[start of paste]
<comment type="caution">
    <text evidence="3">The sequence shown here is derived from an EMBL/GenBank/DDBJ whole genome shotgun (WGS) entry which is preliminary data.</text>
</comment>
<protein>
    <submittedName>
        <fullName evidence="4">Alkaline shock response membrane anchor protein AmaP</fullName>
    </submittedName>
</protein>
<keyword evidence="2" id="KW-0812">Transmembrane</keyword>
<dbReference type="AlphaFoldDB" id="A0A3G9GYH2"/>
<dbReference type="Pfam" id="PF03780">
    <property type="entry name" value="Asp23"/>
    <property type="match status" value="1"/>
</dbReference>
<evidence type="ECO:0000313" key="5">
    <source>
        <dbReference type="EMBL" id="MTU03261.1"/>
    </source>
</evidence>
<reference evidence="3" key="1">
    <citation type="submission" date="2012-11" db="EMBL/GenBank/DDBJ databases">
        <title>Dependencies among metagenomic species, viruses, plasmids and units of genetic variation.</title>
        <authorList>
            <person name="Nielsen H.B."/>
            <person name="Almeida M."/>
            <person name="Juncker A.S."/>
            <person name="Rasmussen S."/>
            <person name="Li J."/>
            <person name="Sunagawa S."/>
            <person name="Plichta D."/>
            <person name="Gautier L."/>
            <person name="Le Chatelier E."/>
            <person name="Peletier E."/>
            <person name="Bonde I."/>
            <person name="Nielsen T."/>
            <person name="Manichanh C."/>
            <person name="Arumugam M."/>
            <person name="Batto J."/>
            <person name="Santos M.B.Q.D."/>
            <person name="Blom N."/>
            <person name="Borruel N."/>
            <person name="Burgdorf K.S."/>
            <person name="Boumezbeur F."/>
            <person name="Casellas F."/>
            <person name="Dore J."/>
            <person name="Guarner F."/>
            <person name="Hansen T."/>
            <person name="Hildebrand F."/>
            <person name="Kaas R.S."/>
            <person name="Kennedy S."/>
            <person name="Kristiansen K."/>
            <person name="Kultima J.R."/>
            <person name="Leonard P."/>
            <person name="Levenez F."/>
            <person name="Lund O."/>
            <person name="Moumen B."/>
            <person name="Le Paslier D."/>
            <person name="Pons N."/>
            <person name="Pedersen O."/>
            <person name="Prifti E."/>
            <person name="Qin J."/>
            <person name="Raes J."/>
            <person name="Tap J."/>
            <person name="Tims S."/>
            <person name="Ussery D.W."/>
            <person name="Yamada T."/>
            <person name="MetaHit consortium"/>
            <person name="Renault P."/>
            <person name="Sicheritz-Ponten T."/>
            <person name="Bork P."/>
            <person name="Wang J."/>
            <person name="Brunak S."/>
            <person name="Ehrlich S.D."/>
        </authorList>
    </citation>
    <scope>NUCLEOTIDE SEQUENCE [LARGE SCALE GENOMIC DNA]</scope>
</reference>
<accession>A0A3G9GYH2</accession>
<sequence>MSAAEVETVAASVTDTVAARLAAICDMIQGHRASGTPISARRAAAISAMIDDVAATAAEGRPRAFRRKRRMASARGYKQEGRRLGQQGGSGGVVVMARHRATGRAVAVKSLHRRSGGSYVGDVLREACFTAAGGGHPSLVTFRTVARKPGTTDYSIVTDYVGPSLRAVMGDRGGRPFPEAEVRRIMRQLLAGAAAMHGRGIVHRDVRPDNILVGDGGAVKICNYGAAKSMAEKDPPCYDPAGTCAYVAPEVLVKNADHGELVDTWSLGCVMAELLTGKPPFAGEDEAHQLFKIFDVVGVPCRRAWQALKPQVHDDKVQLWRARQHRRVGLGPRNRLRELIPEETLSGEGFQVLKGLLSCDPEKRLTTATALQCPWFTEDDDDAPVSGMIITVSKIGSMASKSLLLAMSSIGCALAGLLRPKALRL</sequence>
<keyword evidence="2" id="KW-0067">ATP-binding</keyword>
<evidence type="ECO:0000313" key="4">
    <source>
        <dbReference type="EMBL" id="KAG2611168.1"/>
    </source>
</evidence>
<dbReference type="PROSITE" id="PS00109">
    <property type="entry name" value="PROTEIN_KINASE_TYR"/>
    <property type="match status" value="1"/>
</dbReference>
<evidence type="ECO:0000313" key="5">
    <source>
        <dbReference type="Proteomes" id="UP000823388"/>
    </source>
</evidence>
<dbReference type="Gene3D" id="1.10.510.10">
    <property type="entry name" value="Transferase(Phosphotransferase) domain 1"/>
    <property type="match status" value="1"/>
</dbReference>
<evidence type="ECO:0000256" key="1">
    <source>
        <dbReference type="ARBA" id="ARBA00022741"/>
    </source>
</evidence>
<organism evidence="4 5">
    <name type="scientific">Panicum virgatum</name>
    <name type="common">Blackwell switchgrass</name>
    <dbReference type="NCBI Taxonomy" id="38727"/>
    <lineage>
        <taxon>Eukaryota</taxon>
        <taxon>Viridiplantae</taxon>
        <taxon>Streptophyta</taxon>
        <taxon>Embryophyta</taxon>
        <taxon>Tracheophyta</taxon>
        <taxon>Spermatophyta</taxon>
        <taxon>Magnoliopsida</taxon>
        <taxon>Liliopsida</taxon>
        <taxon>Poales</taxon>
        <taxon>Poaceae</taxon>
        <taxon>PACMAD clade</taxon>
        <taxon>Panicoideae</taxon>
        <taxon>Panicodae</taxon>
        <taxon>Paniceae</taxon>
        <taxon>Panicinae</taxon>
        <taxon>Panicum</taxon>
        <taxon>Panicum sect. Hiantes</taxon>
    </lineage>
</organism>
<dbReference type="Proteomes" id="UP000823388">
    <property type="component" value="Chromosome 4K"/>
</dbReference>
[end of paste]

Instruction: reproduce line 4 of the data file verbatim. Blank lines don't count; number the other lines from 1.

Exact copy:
<protein>